Reynolds, Richard (1674-1743) (DNB00)
REYNOLDS, RICHARD (1674–1743), bishop of Lincoln, baptised at Leverington, near Wisbech, Cambridgeshire, on 17 July 1674, was son of Richard Reynolds (1631–1682), rector of Leverington (parish register). His mother, Hester, was a daughter of George Conyars, by Dorothy Bushel, formerly maid of honour to Queen Henrietta Maria. A grand-uncle, Richard Reynolds, was slain at Carlisle, fighting on the royalist side, in 1644. There was thus a family tradition of loyalty to the Stuarts. After private education at Moulton and Peterborough, Reynolds became pensioner of Sidney-Sussex College on 31 Dec. 1689, and was elected foundation scholar in 1690. Following a somewhat unusual academic course, he left Sidney-Sussex College to be admitted, on 12 Nov. 1694, a fellow commoner of Trinity Hall, Cambridge, whence he graduated LL.B. in 1695. He proceeded LL.D. from Sidney-Sussex College in 1701 (Cole MSS.) Taking holy orders, and marrying Sarah, daughter of Dr. Richard Cumberland, bishop of Peterborough, Reynolds was instituted rector of St. Peter's, Northampton, and chancellor of the diocese of Peterborough. He was installed in a prebend at Peterborough on 25 Aug. 1704, and was promoted to the deanery at the close of 1718, in succession to White Kennett. On 3 Dec. 1721 he was consecrated bishop of Bangor at Lambeth chapel. In 1723 he was translated to Lincoln, and held that bishopric for twenty years. On 7 Sept. 1727 he was elected a member of 'the Gentleman's Society at Spalding' [see Johnson, Maurice]. He died in Charles Street, Westminster, on 15 Jan. 1743-4, and was buried, as he desired, in Buckden church, Huntingdonshire; there was no inscription on his tomb. He was liberal in his lifetime, and left little property. His wife, who died on 7 April 1740, is also buried at Buckden together with a daughter, called 'the Hon. Anna Sophia Reynolds,' who died on 20 Aug. 1737. Of the bishop's six sons, Charles (1702-1766) was chancellor of Lincoln from 1728 till his death. The eldest son, George, held, among other preferments, which he owed, it is said, not to his father, but to Sir Robert Walpole, that of archdeacon of Lincoln from 1725 till his death in 1769; he settled on an estate at Little Paxton, Huntingdonshire, which is still held by the family. Reynolds's literary remains consist of three sermons (1722, 1727, and 1735) and a strongly protestant and Hanoverian 'Charge at the Primary Visitation, begun at the Cathedral Church, Bangor, May 30, 1722.'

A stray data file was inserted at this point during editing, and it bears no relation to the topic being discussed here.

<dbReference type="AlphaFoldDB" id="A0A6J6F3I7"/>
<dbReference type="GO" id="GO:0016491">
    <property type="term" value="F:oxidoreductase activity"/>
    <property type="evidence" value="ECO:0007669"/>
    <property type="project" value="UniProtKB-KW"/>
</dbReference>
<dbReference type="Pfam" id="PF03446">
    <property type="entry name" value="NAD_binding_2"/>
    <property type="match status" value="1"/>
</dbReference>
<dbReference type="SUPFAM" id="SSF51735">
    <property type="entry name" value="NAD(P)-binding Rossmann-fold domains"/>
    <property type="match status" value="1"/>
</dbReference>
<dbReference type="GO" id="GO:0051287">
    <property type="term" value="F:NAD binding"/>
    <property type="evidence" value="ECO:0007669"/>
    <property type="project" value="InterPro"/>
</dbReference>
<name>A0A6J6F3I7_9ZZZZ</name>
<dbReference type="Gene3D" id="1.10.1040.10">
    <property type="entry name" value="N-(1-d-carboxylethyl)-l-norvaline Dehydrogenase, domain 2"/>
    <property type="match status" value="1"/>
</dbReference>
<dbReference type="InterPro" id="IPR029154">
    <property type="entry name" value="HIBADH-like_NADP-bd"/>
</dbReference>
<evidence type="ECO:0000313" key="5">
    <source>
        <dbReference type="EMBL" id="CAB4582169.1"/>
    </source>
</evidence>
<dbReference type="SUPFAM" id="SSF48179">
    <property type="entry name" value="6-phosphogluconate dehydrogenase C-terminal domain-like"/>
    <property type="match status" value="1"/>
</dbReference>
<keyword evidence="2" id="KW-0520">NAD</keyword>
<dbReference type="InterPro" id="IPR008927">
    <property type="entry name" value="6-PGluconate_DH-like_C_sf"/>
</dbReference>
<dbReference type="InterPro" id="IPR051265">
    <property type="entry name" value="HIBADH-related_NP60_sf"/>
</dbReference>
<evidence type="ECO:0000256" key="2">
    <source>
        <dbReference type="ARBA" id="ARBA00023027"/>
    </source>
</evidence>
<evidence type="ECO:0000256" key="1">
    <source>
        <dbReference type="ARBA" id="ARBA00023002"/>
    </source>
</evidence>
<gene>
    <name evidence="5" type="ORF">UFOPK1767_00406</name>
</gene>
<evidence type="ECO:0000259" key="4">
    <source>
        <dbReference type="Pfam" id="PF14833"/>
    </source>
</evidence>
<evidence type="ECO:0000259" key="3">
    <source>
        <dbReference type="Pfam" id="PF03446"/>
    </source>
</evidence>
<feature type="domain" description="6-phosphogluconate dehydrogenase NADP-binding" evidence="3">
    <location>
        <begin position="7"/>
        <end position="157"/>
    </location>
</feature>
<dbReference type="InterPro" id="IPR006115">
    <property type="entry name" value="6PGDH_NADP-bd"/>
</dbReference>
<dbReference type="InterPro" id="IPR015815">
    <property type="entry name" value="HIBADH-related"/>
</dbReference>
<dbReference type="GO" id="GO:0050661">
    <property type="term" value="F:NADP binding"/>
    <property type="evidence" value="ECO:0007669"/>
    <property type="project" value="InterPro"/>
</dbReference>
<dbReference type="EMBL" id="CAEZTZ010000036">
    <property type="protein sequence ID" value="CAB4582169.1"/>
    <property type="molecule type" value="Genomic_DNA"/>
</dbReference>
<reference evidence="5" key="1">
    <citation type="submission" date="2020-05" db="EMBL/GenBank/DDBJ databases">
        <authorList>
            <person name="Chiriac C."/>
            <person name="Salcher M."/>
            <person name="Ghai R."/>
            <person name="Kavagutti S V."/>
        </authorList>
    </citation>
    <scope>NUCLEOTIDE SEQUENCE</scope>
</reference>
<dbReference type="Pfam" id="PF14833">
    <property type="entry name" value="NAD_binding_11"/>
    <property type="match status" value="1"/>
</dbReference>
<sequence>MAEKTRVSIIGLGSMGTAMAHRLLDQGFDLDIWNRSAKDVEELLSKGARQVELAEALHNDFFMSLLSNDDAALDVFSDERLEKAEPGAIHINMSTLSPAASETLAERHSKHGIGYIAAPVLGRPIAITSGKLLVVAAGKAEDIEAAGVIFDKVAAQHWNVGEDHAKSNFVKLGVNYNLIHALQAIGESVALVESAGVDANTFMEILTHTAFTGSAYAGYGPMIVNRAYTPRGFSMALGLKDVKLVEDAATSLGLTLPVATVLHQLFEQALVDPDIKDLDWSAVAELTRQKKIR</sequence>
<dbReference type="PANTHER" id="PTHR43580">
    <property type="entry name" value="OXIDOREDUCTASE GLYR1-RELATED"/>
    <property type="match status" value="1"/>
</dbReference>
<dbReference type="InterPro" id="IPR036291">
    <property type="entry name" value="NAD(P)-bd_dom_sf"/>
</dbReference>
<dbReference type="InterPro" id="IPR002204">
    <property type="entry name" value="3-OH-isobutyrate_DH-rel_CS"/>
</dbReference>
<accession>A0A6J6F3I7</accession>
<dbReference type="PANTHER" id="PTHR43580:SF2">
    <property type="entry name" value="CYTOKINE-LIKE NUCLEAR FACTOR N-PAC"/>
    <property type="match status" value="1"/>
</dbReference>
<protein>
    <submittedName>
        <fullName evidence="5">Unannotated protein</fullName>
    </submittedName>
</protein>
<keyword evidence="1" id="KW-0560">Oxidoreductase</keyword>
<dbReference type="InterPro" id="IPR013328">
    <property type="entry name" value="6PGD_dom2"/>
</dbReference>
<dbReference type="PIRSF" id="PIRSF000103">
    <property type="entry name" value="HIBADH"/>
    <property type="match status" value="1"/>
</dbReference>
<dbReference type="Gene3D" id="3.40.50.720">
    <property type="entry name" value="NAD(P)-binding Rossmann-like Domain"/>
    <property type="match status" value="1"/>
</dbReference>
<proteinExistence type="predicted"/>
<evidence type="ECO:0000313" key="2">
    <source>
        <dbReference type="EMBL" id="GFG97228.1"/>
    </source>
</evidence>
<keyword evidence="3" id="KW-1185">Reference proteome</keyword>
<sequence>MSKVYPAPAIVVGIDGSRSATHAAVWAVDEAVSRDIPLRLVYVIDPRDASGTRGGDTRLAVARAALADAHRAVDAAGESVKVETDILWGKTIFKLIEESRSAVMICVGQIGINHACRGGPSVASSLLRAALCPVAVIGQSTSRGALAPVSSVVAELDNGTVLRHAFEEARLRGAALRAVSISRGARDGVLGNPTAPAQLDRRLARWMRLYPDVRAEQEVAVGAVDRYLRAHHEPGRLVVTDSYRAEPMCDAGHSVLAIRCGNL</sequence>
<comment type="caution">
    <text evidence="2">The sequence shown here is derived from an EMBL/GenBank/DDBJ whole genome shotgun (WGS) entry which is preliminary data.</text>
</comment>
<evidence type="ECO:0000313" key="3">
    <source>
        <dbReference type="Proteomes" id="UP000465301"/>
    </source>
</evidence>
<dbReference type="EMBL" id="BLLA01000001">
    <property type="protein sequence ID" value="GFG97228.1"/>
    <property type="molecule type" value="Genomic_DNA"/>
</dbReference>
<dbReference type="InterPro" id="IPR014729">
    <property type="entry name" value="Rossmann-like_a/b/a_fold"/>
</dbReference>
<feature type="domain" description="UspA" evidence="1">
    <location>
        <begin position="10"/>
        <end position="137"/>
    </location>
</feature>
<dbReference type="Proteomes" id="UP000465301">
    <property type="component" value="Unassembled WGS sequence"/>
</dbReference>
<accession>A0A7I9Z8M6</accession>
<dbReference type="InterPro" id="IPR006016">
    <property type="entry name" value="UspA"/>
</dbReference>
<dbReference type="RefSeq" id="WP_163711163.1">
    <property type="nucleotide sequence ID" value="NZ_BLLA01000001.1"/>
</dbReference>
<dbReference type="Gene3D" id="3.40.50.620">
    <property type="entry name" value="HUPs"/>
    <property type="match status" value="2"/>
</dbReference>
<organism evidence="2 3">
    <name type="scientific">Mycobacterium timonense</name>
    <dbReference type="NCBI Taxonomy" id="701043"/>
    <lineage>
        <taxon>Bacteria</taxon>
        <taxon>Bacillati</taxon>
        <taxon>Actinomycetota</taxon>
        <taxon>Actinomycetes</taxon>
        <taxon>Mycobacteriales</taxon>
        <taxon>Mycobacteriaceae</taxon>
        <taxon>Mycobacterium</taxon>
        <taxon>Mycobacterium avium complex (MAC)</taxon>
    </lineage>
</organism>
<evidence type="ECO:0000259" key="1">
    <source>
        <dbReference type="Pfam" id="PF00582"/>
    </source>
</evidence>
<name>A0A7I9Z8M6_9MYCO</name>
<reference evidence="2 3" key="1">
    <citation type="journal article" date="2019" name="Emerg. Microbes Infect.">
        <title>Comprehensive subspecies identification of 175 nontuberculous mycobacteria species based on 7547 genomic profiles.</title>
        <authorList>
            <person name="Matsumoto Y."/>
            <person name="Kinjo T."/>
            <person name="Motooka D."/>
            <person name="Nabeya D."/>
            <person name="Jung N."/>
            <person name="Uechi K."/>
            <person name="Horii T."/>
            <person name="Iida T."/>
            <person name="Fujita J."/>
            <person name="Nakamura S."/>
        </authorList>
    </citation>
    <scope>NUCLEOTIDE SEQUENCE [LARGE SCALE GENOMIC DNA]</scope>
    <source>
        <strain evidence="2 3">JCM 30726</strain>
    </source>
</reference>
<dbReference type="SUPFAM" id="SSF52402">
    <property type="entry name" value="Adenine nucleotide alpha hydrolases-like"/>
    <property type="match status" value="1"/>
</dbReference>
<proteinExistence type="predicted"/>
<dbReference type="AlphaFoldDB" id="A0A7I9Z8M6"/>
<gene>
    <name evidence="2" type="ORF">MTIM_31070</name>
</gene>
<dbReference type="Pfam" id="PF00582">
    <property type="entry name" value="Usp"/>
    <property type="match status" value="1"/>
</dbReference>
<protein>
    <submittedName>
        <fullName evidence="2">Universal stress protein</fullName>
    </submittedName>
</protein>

[Willis's Survey of Cathedrals; Nichols's Literary Anecd. of the Eighteenth Century; Allen's Hist, of the County of Lincoln; Reynolds's letters and private papers; extracts from the Leverington parish register most kindly furnished by the Rev. C. B. Drake.]